How Dog Obedience Training Backfired
Molly, my Jack Russell Terrier, is going on 11 years of age. She has me trained quite well. I’ve decided lately, that I’m the one who needed obedience training, not her. Well, truthfully, I never did take Molly to obedience school, I guess because I thought myself quite able to train her. Or so I thought!
When Molly was a pup, house training her went fairly smoothly. But she acquired a nasty disposition when approached while sleeping or resting comfortably. Molly snarled, giving warning not to bother her. After nearly 11 years of trying to obedience train that out of her, I have given up. Now I find it humorous.
Another of Molly’s bad attributes is cat-hating. She literally hates cats, and if one comes near her fenced-in yard, it had better be a fast runner and a great climber. Besides barking at cats, Molly also barks at dogs, people, bicycles, skateboards, and vacuum cleaners. It’s difficult to vacuum the carpet when Molly is in the room, because she attacks the vacuum. She bits any piece of the vacuum that lets her sink her teeth into it. So that’s why I don’t vacuum as often as I should, or at least that’s my best excuse. You can also always use an electric dog fence. It can help contain your dog in your yard, if you got a big one and do not want to put up fencing all around. Read reviews from UpDogFence on electric fence for dogs.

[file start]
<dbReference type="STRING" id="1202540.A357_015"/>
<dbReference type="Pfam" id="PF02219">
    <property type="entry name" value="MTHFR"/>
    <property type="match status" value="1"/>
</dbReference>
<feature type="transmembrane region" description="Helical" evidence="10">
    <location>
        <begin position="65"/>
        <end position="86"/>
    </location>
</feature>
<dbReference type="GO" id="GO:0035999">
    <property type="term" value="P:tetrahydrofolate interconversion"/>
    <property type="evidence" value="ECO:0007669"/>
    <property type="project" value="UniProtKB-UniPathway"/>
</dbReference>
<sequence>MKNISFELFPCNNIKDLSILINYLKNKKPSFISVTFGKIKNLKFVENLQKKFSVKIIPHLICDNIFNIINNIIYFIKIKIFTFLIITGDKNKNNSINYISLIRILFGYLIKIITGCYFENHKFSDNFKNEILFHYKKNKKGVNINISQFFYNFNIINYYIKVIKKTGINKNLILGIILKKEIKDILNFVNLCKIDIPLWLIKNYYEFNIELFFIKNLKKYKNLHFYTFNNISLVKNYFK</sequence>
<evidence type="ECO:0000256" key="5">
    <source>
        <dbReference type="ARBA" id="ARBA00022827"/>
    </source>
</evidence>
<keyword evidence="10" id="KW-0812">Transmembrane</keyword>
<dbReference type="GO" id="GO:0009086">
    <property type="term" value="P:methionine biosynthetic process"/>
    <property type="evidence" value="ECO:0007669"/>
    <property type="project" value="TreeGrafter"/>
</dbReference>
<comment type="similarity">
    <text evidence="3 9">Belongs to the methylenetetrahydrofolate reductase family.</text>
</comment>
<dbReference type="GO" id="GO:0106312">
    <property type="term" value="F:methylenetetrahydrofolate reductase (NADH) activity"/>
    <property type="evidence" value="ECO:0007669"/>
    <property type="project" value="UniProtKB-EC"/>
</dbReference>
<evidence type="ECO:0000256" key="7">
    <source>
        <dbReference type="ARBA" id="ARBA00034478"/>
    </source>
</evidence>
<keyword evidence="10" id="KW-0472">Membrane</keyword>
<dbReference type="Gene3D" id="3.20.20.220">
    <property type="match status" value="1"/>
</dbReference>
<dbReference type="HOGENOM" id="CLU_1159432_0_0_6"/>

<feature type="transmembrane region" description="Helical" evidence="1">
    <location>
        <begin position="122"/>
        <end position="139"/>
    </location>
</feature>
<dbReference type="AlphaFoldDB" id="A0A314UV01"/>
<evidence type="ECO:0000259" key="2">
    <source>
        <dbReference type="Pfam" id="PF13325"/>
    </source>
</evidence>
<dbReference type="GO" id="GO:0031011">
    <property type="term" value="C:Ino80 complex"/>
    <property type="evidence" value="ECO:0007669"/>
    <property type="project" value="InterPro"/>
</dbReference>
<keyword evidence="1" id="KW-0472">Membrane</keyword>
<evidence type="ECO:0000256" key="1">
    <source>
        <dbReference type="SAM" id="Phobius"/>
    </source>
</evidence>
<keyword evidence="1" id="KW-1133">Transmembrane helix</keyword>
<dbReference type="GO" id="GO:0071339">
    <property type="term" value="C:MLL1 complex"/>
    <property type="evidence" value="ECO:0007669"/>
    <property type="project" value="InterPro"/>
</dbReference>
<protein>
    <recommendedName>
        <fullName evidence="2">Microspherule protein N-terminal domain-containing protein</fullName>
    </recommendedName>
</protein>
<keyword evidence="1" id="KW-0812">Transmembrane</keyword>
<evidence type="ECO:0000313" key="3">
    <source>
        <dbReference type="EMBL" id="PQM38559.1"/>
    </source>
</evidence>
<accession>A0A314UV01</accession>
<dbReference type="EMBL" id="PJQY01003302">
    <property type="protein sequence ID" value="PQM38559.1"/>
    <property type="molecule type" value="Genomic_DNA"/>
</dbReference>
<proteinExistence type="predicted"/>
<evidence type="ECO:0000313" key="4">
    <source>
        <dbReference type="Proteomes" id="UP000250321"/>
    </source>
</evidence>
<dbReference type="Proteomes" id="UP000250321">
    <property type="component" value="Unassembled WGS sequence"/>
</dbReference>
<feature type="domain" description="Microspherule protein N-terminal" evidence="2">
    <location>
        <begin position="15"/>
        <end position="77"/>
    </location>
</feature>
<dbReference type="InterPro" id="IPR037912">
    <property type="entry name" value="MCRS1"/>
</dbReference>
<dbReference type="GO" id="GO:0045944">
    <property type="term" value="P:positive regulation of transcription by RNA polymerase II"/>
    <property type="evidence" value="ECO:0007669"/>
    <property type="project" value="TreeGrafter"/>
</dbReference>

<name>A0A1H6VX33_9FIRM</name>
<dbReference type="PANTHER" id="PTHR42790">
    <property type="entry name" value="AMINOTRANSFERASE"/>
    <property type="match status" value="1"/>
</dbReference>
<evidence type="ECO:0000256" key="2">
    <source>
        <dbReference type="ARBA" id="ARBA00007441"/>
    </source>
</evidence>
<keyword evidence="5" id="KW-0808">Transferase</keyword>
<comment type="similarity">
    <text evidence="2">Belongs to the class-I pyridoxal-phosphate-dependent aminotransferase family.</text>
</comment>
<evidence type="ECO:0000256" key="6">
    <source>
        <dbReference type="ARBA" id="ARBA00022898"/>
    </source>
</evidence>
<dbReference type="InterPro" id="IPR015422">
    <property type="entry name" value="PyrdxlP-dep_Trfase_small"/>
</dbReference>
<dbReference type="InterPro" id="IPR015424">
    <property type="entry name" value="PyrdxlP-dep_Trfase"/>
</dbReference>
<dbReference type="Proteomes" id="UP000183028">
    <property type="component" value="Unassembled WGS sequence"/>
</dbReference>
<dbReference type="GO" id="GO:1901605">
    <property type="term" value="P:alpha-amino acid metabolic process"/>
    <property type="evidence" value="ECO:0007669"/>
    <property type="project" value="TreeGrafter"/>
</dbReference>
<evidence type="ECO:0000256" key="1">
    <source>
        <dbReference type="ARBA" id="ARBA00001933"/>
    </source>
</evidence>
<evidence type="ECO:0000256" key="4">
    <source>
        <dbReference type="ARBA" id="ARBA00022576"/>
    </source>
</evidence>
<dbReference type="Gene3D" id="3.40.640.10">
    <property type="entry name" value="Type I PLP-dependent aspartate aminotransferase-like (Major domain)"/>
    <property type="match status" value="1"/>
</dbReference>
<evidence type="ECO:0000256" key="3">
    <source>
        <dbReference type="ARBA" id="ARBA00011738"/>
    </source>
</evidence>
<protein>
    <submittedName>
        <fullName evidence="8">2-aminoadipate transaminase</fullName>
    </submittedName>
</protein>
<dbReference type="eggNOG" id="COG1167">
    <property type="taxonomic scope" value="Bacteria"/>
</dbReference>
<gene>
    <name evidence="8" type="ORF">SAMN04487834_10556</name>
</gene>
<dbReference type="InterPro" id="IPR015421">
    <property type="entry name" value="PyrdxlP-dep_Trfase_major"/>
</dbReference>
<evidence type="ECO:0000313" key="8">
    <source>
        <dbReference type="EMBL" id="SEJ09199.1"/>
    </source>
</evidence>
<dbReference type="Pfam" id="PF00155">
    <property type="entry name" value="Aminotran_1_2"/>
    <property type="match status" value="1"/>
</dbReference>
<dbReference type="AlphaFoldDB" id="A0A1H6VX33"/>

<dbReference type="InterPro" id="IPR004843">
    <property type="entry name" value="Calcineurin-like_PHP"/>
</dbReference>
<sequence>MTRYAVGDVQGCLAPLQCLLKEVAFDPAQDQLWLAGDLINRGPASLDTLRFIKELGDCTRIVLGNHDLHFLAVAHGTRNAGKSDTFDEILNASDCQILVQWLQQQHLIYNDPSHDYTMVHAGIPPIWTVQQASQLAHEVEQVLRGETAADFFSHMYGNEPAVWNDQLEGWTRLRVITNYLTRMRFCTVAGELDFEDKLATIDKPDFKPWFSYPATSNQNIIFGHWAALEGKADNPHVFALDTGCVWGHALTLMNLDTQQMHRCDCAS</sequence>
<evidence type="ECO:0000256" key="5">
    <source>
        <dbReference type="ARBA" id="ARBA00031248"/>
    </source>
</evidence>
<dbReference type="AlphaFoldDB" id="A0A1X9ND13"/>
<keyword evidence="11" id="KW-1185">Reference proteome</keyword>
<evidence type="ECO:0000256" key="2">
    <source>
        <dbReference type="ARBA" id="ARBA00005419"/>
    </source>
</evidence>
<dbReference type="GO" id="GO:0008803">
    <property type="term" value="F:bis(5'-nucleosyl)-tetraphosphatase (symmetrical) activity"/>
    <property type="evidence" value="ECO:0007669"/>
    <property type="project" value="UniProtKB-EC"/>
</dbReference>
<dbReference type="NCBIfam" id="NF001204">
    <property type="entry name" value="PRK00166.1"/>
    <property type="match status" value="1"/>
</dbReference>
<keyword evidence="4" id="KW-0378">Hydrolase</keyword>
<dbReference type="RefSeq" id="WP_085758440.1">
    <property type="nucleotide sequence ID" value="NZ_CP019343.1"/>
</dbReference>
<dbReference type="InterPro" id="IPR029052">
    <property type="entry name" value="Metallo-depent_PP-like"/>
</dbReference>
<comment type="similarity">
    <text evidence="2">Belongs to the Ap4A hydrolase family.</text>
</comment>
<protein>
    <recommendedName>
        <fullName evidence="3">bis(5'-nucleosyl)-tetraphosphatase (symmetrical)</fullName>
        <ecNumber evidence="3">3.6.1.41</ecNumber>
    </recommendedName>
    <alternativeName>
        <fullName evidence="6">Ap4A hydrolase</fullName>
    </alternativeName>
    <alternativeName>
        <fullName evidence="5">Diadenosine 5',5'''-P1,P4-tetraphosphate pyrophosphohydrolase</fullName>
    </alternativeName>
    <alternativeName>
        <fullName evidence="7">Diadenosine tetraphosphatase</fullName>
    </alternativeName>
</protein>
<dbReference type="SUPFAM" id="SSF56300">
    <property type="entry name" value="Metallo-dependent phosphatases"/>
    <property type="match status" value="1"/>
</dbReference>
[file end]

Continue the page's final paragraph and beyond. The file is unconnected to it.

But there is one behavior of Molly’s that I was successful in training. She used to deliberately ignore me when I called her to come inside the house. She ignored me any time she didn’t want to obey. That meant I used to have to go outside and use every tactic to coax her inside or to get her to obey me. She simply wouldn’t obey for praise, and getting upset with her failed to work either. Then I found the perfect technique.
The obedience technique that worked then and continues to work is to offer a jerky treat. I stand at the door and shake the jerky treat box. That’s all it takes and she comes running. Over the years, the jerky boxes have changed size and shape, the insides have changed ingredients, but the theory remains the same. Shake the box and Molly comes.
Now this sounds good in theory, but it has backfired. Molly now expects a jerky treat every time she comes inside, even if all she has done is follow me to the patio or the garage and back inside again. She even sits beside the jerky box when she is hungry, preferring its treats to her bowl of dog food. And she whines and sighs as she sits there waiting, imploring me to give her treats. Yes, I’ve created a jerky-treat monster. Thankfully, I’ve discovered cheap cereal works as well as the expensive jerky-treats to appease her majesty.